‘La ora na from Tahiti

 

 On arrival at the airport in Papeete, capital of Tahiti, we are greeted by local musicians singing a traditional welcome and layers of heavenly-scented frangipani heaped around our necks by beautiful, happy smiley people. ‘La ora na! Welcome to Tahiti!

The sun is shining, bananas, pineapples and coconuts fall from the trees and everyone is happy – even the dogs. This is despite 27% unemployment and no welfare system, continuing French colonial control, radiation in the ocean from decades of French nuclear tests and anglican, catholic and mormon preachings of hell.

Paul Gauguin lived and died here, with arguably his best paintings inspired by Tahiti. Of course, none of his originals are still here, they’ve all been whisked off to the European galleries and the private collections of the uber-rich.

In true hermit style, the first thing on the agenda is to find a cabin to rent – as far away from civilisation as possible. Our new friend Carlos drives us up the east coast, stopping to show us points of interest along the way. Tahiti is a surprisingly small island and the huge power of the Pacific is omnipresent. There’s just a single road that follows the coast all the way around. The interior is virtually uninhabited and inaccessible – a thick tangle of forest and steep pointy mountains swathed in mist.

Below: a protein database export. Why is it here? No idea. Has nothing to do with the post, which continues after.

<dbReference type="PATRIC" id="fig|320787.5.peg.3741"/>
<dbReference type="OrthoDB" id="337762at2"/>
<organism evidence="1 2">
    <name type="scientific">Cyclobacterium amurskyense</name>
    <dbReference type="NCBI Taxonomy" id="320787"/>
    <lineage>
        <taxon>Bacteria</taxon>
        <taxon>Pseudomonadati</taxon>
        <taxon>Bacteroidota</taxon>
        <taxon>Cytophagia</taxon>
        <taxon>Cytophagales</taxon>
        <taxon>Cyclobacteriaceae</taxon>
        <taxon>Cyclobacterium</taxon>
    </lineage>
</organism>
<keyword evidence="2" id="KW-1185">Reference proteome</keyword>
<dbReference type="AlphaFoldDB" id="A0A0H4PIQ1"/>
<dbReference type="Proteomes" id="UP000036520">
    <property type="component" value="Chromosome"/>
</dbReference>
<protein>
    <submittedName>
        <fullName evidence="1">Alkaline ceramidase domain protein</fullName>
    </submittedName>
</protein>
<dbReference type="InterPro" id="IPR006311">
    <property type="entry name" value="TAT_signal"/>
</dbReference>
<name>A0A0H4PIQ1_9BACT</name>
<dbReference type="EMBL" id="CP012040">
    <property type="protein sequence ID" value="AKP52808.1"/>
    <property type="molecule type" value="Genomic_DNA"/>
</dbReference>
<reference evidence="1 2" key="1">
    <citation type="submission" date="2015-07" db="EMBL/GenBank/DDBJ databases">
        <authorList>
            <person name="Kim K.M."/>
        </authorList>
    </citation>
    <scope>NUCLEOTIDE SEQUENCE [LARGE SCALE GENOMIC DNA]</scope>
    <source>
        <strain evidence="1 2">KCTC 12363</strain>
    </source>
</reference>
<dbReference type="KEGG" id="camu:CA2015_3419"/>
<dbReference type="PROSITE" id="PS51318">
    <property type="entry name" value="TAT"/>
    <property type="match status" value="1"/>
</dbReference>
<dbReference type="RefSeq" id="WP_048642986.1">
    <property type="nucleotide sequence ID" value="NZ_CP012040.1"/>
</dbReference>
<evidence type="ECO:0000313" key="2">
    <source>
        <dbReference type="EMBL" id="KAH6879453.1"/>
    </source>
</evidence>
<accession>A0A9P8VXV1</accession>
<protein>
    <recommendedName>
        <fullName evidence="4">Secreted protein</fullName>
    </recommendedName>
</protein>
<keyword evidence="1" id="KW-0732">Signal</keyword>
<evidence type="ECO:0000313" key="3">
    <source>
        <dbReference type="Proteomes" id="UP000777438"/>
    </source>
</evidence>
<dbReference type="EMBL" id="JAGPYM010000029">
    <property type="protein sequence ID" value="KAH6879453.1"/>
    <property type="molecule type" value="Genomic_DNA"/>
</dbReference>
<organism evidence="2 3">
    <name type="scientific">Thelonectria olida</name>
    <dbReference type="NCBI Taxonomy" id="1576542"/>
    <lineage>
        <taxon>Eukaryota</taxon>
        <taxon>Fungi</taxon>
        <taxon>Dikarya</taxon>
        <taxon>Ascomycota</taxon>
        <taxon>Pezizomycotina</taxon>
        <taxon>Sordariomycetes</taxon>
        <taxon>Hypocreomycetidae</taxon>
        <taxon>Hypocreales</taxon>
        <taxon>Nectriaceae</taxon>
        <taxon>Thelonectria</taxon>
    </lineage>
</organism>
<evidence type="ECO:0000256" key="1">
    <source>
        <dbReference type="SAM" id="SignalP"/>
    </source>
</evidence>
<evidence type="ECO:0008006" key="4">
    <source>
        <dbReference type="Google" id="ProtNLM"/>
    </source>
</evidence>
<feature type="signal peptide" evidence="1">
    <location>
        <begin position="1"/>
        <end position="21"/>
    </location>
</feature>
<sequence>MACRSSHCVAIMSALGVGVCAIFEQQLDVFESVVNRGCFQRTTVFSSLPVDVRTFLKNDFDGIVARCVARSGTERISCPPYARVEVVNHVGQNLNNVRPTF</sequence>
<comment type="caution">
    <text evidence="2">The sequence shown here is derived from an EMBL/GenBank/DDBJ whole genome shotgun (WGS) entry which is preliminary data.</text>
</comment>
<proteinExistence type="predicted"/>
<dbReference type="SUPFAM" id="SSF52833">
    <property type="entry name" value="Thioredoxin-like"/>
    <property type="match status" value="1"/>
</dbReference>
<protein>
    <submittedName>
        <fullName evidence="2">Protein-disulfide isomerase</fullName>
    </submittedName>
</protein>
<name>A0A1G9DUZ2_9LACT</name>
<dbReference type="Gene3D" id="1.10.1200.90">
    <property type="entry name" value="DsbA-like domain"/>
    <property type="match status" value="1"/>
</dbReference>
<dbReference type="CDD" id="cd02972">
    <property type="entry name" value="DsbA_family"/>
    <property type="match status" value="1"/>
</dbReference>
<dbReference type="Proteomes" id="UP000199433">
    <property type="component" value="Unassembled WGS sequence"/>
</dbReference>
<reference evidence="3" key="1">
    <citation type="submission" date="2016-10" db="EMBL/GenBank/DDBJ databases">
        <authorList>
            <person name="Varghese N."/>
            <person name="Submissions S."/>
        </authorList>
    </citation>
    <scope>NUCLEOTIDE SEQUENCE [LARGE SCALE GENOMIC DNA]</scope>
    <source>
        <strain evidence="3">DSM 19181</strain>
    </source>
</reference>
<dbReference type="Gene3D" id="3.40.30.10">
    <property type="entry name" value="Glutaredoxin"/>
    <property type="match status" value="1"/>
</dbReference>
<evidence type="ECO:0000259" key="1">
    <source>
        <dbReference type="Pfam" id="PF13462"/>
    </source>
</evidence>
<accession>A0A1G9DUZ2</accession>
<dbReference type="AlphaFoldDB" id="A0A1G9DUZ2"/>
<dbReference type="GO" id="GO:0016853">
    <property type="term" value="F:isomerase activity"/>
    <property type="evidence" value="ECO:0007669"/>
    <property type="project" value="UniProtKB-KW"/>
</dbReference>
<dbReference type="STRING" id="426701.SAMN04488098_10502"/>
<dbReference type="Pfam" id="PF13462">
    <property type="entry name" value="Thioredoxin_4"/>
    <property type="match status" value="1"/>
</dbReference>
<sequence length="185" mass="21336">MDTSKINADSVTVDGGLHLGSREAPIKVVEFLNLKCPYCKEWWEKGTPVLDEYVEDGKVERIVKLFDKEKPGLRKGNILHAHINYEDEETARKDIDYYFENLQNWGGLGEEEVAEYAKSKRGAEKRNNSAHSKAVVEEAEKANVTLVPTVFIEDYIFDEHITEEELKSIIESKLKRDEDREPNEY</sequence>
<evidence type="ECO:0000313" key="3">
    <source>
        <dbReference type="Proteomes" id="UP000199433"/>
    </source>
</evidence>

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Waterfall

According to Carlos there is no dry season, just a ‘big wet’ and a ‘little wet’. The annual rainfall is 12 metres! Flowers grow abundantly. It is beautiful.

On the way up the coast we stop at roadside stalls to buy fruit and vegetables. We wander around the gardens, point to what we want and the stall holder picks it – straight from the garden. Although it’s perfect growing conditions (sunshine, rain, volcanic soil, humidity), each stall only seems to grow and sell a small number of items. Why is this so I wonder?

At last we arrive at the edge of the 1.5km wide isthmus that joins the big island of Tahiti to the smaller island of Tahiti iti – as far as we can get from Papeete and its population of 17,000. So happy to be in a sweet little palm-thatched hut on a black-sand beach with enough supplies to last us a week. Ah peace! 

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